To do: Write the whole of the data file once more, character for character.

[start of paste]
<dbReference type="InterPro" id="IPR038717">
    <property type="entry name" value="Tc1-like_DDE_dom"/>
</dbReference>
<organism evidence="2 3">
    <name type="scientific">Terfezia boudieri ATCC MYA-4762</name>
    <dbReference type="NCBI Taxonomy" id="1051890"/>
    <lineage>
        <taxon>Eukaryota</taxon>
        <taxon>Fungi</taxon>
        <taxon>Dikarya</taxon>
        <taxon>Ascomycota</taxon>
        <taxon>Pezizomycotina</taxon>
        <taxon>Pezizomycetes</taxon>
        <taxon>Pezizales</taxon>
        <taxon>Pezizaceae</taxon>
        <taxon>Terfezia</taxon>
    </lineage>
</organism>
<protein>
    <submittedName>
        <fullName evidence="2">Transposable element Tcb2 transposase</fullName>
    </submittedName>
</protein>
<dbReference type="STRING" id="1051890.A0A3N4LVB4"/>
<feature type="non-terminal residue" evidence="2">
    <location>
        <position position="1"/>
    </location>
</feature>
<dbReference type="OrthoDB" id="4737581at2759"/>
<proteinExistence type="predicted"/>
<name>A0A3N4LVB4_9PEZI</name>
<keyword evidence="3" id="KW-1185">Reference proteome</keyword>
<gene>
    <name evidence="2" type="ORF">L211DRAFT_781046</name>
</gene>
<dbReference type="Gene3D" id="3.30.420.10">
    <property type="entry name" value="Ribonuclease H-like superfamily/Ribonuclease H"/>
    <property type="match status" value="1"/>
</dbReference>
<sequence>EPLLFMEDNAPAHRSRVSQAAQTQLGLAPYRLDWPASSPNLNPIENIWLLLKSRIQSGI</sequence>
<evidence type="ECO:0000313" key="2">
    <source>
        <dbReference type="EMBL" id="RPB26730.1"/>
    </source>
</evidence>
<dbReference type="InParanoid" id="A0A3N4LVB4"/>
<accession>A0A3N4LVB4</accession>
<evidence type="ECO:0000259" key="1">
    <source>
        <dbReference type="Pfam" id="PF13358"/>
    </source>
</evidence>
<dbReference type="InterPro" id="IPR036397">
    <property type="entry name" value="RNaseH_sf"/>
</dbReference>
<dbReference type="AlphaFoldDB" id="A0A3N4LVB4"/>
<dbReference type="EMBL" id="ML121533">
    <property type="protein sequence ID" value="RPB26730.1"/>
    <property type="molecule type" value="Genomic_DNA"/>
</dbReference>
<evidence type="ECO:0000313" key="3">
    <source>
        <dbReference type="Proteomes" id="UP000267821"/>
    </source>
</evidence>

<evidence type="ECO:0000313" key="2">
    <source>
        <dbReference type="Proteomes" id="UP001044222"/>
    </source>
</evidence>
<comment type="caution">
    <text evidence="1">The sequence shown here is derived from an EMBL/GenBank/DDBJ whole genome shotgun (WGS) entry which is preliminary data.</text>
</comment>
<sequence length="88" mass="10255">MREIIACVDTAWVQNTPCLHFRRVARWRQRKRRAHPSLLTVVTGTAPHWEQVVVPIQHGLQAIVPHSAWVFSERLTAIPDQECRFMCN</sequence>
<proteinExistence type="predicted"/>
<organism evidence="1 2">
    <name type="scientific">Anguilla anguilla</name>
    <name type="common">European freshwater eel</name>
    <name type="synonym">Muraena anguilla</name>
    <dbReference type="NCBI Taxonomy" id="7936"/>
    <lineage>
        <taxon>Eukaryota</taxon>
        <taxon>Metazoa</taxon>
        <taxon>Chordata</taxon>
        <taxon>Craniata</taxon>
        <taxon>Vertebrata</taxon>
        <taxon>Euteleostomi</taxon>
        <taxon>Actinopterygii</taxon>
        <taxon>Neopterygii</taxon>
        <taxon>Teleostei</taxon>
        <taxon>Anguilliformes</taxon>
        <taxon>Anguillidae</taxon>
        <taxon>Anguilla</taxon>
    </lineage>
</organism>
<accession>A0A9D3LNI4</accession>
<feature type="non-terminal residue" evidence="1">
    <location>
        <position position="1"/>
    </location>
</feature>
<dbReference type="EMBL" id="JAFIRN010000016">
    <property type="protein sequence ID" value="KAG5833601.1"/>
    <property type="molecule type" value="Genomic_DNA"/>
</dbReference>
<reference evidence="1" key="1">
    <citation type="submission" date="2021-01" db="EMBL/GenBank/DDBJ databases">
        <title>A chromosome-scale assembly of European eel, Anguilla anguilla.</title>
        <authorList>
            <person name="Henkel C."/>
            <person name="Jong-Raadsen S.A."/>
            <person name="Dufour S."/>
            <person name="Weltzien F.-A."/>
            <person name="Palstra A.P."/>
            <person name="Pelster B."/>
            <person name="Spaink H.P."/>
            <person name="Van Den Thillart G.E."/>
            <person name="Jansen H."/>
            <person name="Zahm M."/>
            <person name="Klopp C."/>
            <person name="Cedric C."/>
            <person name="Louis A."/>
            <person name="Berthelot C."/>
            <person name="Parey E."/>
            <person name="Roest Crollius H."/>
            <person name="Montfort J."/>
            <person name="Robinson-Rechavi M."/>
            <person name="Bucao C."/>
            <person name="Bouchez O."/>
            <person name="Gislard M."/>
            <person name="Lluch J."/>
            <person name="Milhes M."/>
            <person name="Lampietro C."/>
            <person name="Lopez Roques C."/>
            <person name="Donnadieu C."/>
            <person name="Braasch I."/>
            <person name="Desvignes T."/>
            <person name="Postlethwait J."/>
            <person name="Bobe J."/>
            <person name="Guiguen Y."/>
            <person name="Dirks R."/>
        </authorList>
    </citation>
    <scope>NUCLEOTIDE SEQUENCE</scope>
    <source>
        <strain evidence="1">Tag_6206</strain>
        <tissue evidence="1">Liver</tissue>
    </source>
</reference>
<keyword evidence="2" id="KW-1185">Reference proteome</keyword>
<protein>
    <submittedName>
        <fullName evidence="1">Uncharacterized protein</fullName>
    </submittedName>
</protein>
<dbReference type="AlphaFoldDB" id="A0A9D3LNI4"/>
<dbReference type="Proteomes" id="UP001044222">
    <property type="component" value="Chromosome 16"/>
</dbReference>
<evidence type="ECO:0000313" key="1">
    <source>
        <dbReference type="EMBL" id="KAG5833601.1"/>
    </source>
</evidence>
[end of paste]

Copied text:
<dbReference type="InterPro" id="IPR038717">
    <property type="entry name" value="Tc1-like_DDE_dom"/>
</dbReference>
<organism evidence="2 3">
    <name type="scientific">Terfezia boudieri ATCC MYA-4762</name>
    <dbReference type="NCBI Taxonomy" id="1051890"/>
    <lineage>
        <taxon>Eukaryota</taxon>
        <taxon>Fungi</taxon>
        <taxon>Dikarya</taxon>
        <taxon>Ascomycota</taxon>
        <taxon>Pezizomycotina</taxon>
        <taxon>Pezizomycetes</taxon>
        <taxon>Pezizales</taxon>
        <taxon>Pezizaceae</taxon>
        <taxon>Terfezia</taxon>
    </lineage>
</organism>
<protein>
    <submittedName>
        <fullName evidence="2">Transposable element Tcb2 transposase</fullName>
    </submittedName>
</protein>
<dbReference type="STRING" id="1051890.A0A3N4LVB4"/>
<feature type="non-terminal residue" evidence="2">
    <location>
        <position position="1"/>
    </location>
</feature>
<dbReference type="OrthoDB" id="4737581at2759"/>
<proteinExistence type="predicted"/>
<name>A0A3N4LVB4_9PEZI</name>
<keyword evidence="3" id="KW-1185">Reference proteome</keyword>
<gene>
    <name evidence="2" type="ORF">L211DRAFT_781046</name>
</gene>
<dbReference type="Gene3D" id="3.30.420.10">
    <property type="entry name" value="Ribonuclease H-like superfamily/Ribonuclease H"/>
    <property type="match status" value="1"/>
</dbReference>
<sequence>EPLLFMEDNAPAHRSRVSQAAQTQLGLAPYRLDWPASSPNLNPIENIWLLLKSRIQSGI</sequence>
<evidence type="ECO:0000313" key="2">
    <source>
        <dbReference type="EMBL" id="RPB26730.1"/>
    </source>
</evidence>
<dbReference type="InParanoid" id="A0A3N4LVB4"/>
<accession>A0A3N4LVB4</accession>
<evidence type="ECO:0000259" key="1">
    <source>
        <dbReference type="Pfam" id="PF13358"/>
    </source>
</evidence>
<dbReference type="InterPro" id="IPR036397">
    <property type="entry name" value="RNaseH_sf"/>
</dbReference>
<dbReference type="AlphaFoldDB" id="A0A3N4LVB4"/>
<dbReference type="EMBL" id="ML121533">
    <property type="protein sequence ID" value="RPB26730.1"/>
    <property type="molecule type" value="Genomic_DNA"/>
</dbReference>
<evidence type="ECO:0000313" key="3">
    <source>
        <dbReference type="Proteomes" id="UP000267821"/>
    </source>
</evidence>

<evidence type="ECO:0000313" key="2">
    <source>
        <dbReference type="Proteomes" id="UP001044222"/>
    </source>
</evidence>
<comment type="caution">
    <text evidence="1">The sequence shown here is derived from an EMBL/GenBank/DDBJ whole genome shotgun (WGS) entry which is preliminary data.</text>
</comment>
<sequence length="88" mass="10255">MREIIACVDTAWVQNTPCLHFRRVARWRQRKRRAHPSLLTVVTGTAPHWEQVVVPIQHGLQAIVPHSAWVFSERLTAIPDQECRFMCN</sequence>
<proteinExistence type="predicted"/>
<organism evidence="1 2">
    <name type="scientific">Anguilla anguilla</name>
    <name type="common">European freshwater eel</name>
    <name type="synonym">Muraena anguilla</name>
    <dbReference type="NCBI Taxonomy" id="7936"/>
    <lineage>
        <taxon>Eukaryota</taxon>
        <taxon>Metazoa</taxon>
        <taxon>Chordata</taxon>
        <taxon>Craniata</taxon>
        <taxon>Vertebrata</taxon>
        <taxon>Euteleostomi</taxon>
        <taxon>Actinopterygii</taxon>
        <taxon>Neopterygii</taxon>
        <taxon>Teleostei</taxon>
        <taxon>Anguilliformes</taxon>
        <taxon>Anguillidae</taxon>
        <taxon>Anguilla</taxon>
    </lineage>
</organism>
<accession>A0A9D3LNI4</accession>
<feature type="non-terminal residue" evidence="1">
    <location>
        <position position="1"/>
    </location>
</feature>
<dbReference type="EMBL" id="JAFIRN010000016">
    <property type="protein sequence ID" value="KAG5833601.1"/>
    <property type="molecule type" value="Genomic_DNA"/>
</dbReference>
<reference evidence="1" key="1">
    <citation type="submission" date="2021-01" db="EMBL/GenBank/DDBJ databases">
        <title>A chromosome-scale assembly of European eel, Anguilla anguilla.</title>
        <authorList>
            <person name="Henkel C."/>
            <person name="Jong-Raadsen S.A."/>
            <person name="Dufour S."/>
            <person name="Weltzien F.-A."/>
            <person name="Palstra A.P."/>
            <person name="Pelster B."/>
            <person name="Spaink H.P."/>
            <person name="Van Den Thillart G.E."/>
            <person name="Jansen H."/>
            <person name="Zahm M."/>
            <person name="Klopp C."/>
            <person name="Cedric C."/>
            <person name="Louis A."/>
            <person name="Berthelot C."/>
            <person name="Parey E."/>
            <person name="Roest Crollius H."/>
            <person name="Montfort J."/>
            <person name="Robinson-Rechavi M."/>
            <person name="Bucao C."/>
            <person name="Bouchez O."/>
            <person name="Gislard M."/>
            <person name="Lluch J."/>
            <person name="Milhes M."/>
            <person name="Lampietro C."/>
            <person name="Lopez Roques C."/>
            <person name="Donnadieu C."/>
            <person name="Braasch I."/>
            <person name="Desvignes T."/>
            <person name="Postlethwait J."/>
            <person name="Bobe J."/>
            <person name="Guiguen Y."/>
            <person name="Dirks R."/>
        </authorList>
    </citation>
    <scope>NUCLEOTIDE SEQUENCE</scope>
    <source>
        <strain evidence="1">Tag_6206</strain>
        <tissue evidence="1">Liver</tissue>
    </source>
</reference>
<keyword evidence="2" id="KW-1185">Reference proteome</keyword>
<protein>
    <submittedName>
        <fullName evidence="1">Uncharacterized protein</fullName>
    </submittedName>
</protein>
<dbReference type="AlphaFoldDB" id="A0A9D3LNI4"/>
<dbReference type="Proteomes" id="UP001044222">
    <property type="component" value="Chromosome 16"/>
</dbReference>
<evidence type="ECO:0000313" key="1">
    <source>
        <dbReference type="EMBL" id="KAG5833601.1"/>
    </source>
</evidence>